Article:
Pandemic Vibrations uses a mix of 2D and 3D animation, music, and sound design to explore the environmental impacts of the COVID-19 Pandemic on people's emotional and physical well-being, while offering a soothing counterpoint to the constant bombarding we all face in the news. This counterpoint comes in the form of the healing vibrational power of music. To do this the project brings what might in ordinary times be an installation-based work into a digital arena so that it can be easily shared widely. The project brings together animators, indigenous and local musicians, and academics to develop an animated story that uses a playful and whimsical set of characters to illustrate the impacts sound has on our bodies, and to introduce and promote the healing properties of different musical traditions from Australia, West Africa, and North America, to an Australian and International audience. The animation is currently being submitted to festivals in Australia and around the world.

Creative Team:

Director: Diana Chester
Director of Animation: Melody Li
Musicians: Benjamin Carey, Julian Bel-bachir, Sonya Holowell, Diana Chester
Animators: Melody Li, Sarnai Gan-Erdene, Saransh Agrawal, Abhimanyu Gupta

The Re-(E)mergence of Nature in Culture

Using media to explore the environmental impacts of the COVID-19 Pandemic on well-being and bring focus to the importance of sonic vibration in our world and lived experience.

Contributors: Dr Christine J Winter

Political and corporate denial of climate change is the latest manifestation of the colonial enterprise, which continues to systemically undermine and devalue Indigenous communities, Indigenous knowledge, and Indigenous philosophies. By exploring the multiple ways in which Indigenous communities harness their agency, culture and identity, this project asks how Indigenous philosophies and practices recognise the inextricable and complex links between culture and nature. How is this knowledge then used to challenge large scale environmental degradation and mounting environmental crises?

This project brought together Indigenous scholars – and a range of multiple disciplines – to explore Indigenous thinking and practice. The project draw the scholars into conversation across disciplines, nations and cultures to identify approaches to the world that are committed to valuing and protecting human and nonhuman realms for the long term.

Tiwi Song Culture and Loss

This project explored the interconnectivity of cultural and social resilience and aims to reinforce the importance of oral ritual and knowledge systems, particularly those passed on through song in Tiwi practice.

Contributors: Dr Genevieve Campbell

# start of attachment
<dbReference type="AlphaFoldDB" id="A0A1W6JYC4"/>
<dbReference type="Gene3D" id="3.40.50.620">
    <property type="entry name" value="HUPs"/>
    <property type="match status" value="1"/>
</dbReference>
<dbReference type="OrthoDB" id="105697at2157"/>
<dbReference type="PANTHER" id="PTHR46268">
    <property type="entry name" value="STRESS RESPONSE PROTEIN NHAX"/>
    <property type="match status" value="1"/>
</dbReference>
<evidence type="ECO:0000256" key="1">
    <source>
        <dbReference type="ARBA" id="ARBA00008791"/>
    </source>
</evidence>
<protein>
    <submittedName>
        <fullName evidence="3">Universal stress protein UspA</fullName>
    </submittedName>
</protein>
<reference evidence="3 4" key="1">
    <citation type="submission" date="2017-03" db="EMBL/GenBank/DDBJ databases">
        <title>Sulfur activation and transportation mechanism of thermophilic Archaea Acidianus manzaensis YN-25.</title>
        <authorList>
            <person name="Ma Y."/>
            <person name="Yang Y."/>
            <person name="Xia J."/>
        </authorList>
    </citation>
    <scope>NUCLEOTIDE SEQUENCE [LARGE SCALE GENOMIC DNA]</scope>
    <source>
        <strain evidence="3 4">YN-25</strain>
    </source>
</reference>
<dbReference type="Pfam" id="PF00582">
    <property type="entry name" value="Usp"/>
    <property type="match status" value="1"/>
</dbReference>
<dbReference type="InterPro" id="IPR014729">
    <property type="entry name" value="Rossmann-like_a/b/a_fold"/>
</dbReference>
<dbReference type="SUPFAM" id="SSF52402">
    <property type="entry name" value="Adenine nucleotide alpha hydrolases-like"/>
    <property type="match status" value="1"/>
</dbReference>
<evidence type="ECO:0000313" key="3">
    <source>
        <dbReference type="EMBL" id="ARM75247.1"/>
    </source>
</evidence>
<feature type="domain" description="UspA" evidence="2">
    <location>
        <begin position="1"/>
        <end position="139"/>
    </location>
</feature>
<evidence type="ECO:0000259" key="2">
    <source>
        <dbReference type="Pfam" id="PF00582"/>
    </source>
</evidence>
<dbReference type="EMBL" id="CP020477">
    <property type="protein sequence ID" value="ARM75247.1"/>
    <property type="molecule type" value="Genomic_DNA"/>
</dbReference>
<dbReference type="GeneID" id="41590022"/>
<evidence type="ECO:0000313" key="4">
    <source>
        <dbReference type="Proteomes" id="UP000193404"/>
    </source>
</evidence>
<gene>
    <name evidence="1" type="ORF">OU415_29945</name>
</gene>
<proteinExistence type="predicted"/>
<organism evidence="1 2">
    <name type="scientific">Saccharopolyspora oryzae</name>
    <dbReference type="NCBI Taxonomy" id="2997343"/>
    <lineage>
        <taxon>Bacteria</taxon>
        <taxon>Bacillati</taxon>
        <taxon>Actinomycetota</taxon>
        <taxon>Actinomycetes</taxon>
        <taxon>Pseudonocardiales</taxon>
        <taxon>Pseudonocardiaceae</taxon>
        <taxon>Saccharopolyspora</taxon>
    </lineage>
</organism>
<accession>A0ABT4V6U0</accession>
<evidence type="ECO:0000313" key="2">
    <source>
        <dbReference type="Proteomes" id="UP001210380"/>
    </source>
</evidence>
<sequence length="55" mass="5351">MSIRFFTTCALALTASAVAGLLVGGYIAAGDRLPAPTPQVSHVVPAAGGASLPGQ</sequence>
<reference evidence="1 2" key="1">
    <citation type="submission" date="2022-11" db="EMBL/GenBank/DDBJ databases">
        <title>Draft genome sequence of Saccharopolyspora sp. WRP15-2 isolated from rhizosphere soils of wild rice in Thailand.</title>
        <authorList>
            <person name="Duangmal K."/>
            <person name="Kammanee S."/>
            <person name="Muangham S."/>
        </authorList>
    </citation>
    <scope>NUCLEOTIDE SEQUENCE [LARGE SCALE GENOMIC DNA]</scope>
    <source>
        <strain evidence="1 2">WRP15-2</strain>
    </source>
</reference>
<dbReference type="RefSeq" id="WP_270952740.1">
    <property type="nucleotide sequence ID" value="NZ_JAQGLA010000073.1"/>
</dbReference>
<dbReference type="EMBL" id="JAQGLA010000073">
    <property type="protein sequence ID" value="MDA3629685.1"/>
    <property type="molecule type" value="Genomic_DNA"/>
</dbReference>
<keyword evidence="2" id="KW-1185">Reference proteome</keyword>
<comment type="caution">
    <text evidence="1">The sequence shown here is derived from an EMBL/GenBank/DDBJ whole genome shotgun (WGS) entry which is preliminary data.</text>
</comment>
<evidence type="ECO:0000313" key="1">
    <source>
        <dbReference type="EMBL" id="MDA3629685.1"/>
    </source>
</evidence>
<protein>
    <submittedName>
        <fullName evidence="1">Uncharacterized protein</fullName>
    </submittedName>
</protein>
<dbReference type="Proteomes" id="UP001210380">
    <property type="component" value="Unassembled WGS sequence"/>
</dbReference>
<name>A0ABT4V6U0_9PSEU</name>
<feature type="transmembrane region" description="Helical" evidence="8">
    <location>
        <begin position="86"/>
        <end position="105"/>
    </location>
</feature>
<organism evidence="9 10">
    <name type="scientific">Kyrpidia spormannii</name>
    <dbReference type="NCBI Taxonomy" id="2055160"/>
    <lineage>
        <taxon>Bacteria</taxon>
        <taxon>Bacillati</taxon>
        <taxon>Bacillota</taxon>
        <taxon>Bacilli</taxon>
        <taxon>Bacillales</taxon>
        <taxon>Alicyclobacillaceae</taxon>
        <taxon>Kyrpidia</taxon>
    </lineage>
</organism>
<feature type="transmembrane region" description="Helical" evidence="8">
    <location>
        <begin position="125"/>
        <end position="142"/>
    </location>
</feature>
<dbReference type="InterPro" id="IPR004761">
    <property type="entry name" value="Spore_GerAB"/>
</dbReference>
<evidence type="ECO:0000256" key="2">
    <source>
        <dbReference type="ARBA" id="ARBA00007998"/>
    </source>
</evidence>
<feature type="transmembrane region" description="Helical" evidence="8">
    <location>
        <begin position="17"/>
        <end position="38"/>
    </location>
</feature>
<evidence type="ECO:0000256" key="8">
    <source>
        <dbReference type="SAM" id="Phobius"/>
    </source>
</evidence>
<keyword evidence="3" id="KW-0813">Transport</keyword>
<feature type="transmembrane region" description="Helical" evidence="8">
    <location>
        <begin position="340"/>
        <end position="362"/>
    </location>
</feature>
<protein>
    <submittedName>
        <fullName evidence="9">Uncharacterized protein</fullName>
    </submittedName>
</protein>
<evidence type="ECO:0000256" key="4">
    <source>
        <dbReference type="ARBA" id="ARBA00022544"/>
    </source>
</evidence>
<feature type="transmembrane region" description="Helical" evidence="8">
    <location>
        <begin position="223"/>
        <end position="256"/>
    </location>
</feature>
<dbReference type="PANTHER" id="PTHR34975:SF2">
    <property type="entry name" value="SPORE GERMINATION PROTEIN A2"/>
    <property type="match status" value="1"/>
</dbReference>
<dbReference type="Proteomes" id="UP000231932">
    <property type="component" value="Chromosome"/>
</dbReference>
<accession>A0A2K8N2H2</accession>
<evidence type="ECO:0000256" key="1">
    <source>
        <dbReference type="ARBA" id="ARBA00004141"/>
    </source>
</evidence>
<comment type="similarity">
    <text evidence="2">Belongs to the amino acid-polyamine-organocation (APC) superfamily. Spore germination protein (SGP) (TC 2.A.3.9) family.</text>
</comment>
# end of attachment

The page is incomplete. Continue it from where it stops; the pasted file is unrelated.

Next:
The Tiwi community experiences a relatively high mortality rate, burdening not only the community itself, but also the rich oral song tradition that is increasingly at risk of being lost before older generations have the chance to pass it on. Song is an essential part of Tiwi culture and spirituality, and many of these songs are themselves essential in affirming identity and facilitating rituals surrounding the mourning process.

This project began by transcribing, documenting and collecting a series of endangered songs as sung by past custodians and current Elders. Through workshops with Tiwi collaborators the project created discussion around oral knowledge traditions and what they mean to the Tiwi and broader community and how we engage with our past, our identity, with the natural world and each other. Central to the project is the creation of a new body of work using archival records, visual imagery and traditional design alongside new vocal work by Elders and emerging Tiwi song practitioners.

Sites of Violence

Sites of Violence merges artistic and academic understandings of human and non-human experiences of violence, and the processes, emotions, and meaning that this violence makes manifest.  merges artistic and academic understandings of human and non-human experiences of violence, and the processes, emotions, and meaning that this violence makes manifest. 

Contributors: Michelle St Anne, Hannah Della Bosca, Professor Danielle Celermajer, Elizabeth Duncan, Eloise Fetterplace, Associate Professor Bruce Isaacs, Professor Megan Mackenzie, Associate Professor Alana Mann, Dr Carolyn McKay, Professor Kari Norgaard, Dr Damien Ricketson, Heather Shannon, Prof. Chris L. Smith, Dr. Dinesh Wadiwel

The purpose of this transboundary approach is to dismantle learned indifference by introducing multiple perspectives to old problems, whilst facilitating productively disruptive collaborations between researchers and artists.

By providing a framework that challenges artists and academics to step beyond their normal sphere of thought to combine various processes of knowledge creation and translation, Sites of Violence is both a clear-eyed examination of the systemic mechanisms of violence that underpin the human desire for control and domination, as well as a recognition of injustice for the landscapes and people who bear the burden of that violence. Through music, through performance, and through scholarship, the project will facilitate a series of interdisciplinary collaborations exploring the ways that cycles of violence and fear endure in Australian bodies and in Australian landscapes, hidden in plain sight.